BigNews.Biz - Sep 14,2011 - It's unique properties have resulted in advances in technology, aviation, marine, medicine and the many other applications that we now take for granted but may not have been possible or be as efficient by using an alternative.
A promising new development known as the FFC Cambridge Process may result in producing Titanium at a lower cost than the original Kroll process that is still in use to this day.
The Properties of Titanium
Titanium is a chemical element with the symbol Ti.
It has a silvery white metallic lustre when pure.
It is as strong as steel but is only just over half its weight and is twice as strong as aluminium.
Titanium based alloys have very high strength-to-weight ratios.
Titanium is ductile, malleable, wieldable and easily worked.
It is obtainable in a number of formats that include wire, sheet, rod, foil, granules, sponge and powder.
It has an extremely low response to magnetism.
Titanium has a very low electrical resistivity and thermal conductivity.
Titanium is highly corrosion resistant, it is impervious to seawater, chlorine and a broad range of acids, unless concentrated, and alkalis.
Titanium burns in air and is one of the very few elements to burn in Nitrogen (it makes great fireworks!)
The metal is physiologically inert and non-toxic. i.e. it has no effect on the human or animal body.
It is the ninth most plentiful element present in the Earths crust. It has been found in meteorites and detected in the sun and class M stars.
Approximately 90% of worldwide usage is in the form of Titanium alloys or Titanium compounds Titanium Applications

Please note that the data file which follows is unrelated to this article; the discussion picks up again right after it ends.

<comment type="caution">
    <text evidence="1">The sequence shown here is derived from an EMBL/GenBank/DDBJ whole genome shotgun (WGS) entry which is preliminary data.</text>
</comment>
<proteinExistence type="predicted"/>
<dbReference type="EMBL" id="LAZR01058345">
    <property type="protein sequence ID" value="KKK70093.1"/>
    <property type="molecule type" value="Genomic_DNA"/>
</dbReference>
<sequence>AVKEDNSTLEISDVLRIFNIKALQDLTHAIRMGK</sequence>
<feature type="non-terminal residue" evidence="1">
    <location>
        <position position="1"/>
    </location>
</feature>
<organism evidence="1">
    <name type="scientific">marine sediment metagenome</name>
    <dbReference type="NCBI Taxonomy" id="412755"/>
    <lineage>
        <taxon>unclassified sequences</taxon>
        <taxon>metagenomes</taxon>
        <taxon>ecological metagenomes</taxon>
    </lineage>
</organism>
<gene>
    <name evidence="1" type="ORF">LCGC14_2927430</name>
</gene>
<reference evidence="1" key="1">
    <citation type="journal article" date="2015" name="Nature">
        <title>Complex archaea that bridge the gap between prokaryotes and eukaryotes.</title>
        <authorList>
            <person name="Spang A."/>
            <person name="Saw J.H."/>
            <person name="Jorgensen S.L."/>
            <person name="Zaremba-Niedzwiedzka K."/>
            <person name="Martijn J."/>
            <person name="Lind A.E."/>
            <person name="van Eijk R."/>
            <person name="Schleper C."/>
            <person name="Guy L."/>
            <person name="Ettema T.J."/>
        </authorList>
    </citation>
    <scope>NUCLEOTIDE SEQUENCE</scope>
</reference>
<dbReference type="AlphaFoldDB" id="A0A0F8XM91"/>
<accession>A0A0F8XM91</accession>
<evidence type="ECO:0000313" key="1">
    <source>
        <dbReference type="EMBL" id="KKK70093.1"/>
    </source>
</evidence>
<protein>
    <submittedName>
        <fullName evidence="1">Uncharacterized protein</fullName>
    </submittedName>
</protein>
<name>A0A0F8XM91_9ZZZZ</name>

The Apollo 17 moon mission brought back rocks containing Titanium compounds.
Titanium is recognized as a critical strategic metal for its’ importance to the military.
During the cold war the Soviet Union, a producer of Titanium, used the metal and its’ alloys as the principal material in the construction of its submarine fleet as it is impervious to seawater.
Russia made an attempt to corner the market in Titanium to deprive the US and its allies of the material.
Titanium and its’ alloys are used in the manufacture of armored vehicles, military aircraft including stealth planes, naval applications, ordnance and spacecraft.
Titanium Dioxide is widely used in paint, paper, plastics, toothpaste and cement for its intense whiteness, permanency, excellent covering properties and the ability to add strength to the product.
It is recognized for its ability to alloy with other metals to improve their strength durability and lightness.
Titanium alloys are an essential component in the skins of wide body aircraft, landing gear and hydraulic tubing. A Boeing 777 uses 58 tons of the metal and the Airbus A380 is projected to use 67 tons and a further 10 tons in the engines.
Heat exchangers in desalination plants rely on Titanium for its non-corrosion properties and it is even used in heater-chillers in aquariums.
It is an effective catalyst in a number of commercially important chemical processes.